37700 Templin Hwy, Castaic, CA 91384
Malibu Creek State Park
Another 20 minutes beyond Topanga State Park, Malibu Creek State Park is another favorite stargazing spot for L.A. locals. The park has some trees and hills, but these help insulate against light pollution and the open spaces give you plenty of views of the night sky in almost every direction.
1925 Las Virgenes Rd, Calabasas, CA 91302, www.parks.ca.gov
Stargazing Spots within Two Hours from L.A.
Antelope Valley Poppy Reserve
90 minutes north of the city, Antelope Valley Poppy Reserve is away from the lights of L.A., and the mountains that block them. Just into the edge of the Mojave Desert, there are hiking trails for daytime fun – and unhindered dark skies once the sun goes down.
15101 Lancaster Rd, Lancaster, CA 93536, www.parks.ca.gov
Big Bear Solar Observatory
Two hours east in San Bernardino National Forest, Big Bear Solar Observatory is located out on a spit of land in Big Bear Lake. As the name suggests, this observatory is actually best for observing the sun! Once that fun is over, you can look out over the lake and get relatively dark skies for stargazing too.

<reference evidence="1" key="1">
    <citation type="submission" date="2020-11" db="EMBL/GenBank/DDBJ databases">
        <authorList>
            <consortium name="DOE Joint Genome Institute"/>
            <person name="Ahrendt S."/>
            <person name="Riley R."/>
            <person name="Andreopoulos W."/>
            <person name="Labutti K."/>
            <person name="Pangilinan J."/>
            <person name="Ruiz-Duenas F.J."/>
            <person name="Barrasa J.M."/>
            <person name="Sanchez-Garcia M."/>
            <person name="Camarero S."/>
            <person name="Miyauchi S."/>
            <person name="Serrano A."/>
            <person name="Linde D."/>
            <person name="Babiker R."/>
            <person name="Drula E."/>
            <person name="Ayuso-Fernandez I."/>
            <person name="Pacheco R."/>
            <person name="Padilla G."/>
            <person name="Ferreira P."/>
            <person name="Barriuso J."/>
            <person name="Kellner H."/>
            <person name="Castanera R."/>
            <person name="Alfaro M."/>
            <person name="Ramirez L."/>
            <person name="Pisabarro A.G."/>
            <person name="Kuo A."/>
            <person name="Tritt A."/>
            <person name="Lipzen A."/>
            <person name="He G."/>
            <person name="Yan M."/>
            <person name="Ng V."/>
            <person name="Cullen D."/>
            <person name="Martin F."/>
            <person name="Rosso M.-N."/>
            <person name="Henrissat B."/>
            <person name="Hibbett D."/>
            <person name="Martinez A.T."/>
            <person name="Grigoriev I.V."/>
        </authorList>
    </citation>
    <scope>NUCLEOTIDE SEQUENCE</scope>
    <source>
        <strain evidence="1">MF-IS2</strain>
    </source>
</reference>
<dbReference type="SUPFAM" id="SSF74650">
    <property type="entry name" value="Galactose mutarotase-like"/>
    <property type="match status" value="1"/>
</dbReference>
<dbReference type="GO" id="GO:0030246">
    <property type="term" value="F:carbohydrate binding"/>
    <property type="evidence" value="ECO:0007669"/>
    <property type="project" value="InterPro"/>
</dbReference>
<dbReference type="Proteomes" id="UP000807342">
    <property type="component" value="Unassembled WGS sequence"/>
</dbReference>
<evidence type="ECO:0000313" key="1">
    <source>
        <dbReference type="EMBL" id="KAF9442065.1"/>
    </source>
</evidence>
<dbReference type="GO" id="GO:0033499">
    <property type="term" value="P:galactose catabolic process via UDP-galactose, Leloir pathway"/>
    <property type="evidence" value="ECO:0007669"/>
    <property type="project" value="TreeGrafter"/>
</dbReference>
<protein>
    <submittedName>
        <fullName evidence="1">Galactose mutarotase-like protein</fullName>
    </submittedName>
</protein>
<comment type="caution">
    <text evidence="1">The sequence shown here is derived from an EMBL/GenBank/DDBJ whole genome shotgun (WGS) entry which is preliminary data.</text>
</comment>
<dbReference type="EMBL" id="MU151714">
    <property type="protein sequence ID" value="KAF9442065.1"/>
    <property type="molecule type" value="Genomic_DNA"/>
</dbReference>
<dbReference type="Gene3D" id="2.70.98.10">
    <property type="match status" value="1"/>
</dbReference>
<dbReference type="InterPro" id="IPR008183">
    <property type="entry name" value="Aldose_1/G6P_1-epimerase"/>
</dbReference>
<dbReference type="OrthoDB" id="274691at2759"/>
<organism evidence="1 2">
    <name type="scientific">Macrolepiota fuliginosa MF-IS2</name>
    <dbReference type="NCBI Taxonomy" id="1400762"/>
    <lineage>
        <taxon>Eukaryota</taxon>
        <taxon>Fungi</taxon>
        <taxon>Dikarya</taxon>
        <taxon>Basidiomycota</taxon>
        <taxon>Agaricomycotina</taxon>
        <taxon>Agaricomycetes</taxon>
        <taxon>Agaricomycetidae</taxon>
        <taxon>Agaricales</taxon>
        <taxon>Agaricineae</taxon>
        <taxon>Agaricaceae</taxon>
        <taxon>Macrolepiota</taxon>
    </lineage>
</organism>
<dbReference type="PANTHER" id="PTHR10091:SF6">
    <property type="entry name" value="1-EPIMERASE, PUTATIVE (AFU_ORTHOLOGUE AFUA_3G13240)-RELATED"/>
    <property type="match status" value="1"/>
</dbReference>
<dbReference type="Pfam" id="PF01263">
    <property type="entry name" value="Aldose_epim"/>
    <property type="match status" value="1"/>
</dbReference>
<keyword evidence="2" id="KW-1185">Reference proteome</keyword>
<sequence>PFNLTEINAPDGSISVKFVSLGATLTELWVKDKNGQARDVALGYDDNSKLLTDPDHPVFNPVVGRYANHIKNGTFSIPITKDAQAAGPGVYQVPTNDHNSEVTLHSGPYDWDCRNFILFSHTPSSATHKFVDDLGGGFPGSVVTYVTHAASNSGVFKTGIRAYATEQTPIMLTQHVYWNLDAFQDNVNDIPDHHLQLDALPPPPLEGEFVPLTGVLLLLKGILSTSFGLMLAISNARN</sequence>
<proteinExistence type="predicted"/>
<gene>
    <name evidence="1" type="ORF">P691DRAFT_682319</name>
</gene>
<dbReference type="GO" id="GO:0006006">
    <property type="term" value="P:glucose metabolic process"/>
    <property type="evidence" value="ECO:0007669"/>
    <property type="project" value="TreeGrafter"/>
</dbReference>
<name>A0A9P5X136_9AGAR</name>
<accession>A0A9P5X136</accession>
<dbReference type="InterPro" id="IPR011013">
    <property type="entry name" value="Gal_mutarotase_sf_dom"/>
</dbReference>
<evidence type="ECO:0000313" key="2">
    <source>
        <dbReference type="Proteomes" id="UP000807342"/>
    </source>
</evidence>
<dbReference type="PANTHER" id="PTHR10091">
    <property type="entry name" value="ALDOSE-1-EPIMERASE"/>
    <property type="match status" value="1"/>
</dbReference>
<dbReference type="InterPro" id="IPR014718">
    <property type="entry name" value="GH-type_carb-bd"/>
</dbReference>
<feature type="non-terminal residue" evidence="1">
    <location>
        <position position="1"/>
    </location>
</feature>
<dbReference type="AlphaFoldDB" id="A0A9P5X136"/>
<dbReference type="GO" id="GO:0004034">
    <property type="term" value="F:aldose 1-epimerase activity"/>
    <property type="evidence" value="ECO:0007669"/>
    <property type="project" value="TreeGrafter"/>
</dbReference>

40386 North Shore Lane, Big Bear City, CA 92314, www.bbso.njit.edu
Red Rock Canyon State Park
North just beyond the Mojave Desert, Red Rock Canyon State Park is full of beautiful geologic formations. Those formations obstruct some of the night skies, but as there are limited trees you can still see pretty spectacular views.
Cantil, CA, www.parks.ca.gov
Saddleback Butte State Park
On the southern edge of the Mojave, Saddleback Butte State Park gives you a taste of what the desert is like – and how stunningly dark the night sky can be. The park is open sunrise to sunset, but there is a campground where you can set up for the night, and all the stars that come with it.
Lancaster, CA 93535, www.parks.ca.gov
Other Stargazing Spots to Consider
If you’re still looking for a stargazing spot and the ones mentioned so far aren’t far enough from L.A.’s bright lights, here are some that are more than two hours away and offer even darker starry skies:
- Mount Pinos in Los Padres National Forest
- Borrego Springs in San Diego County
- The Salton Sea in the Coachella Valley
- Milpitas Wash, out on the Arizona border
- Midland Ghost Town in Riverside County
Bonus: Joshua Tree National Park
Joshua Tree National Park is worth the extra time in the car to get there – but plan a multi-day excursion if you really want to visit. Joshua Tree was named a Dark Sky Park by the International Dark Sky Association, mean it has basically unparalleled dark skies compared to basically anywhere else in the world.
74485 National Park Drive, Twentynine Palms, CA 92277, www.nps.gov/jotr
How Good is the Stargazing in Los Angeles?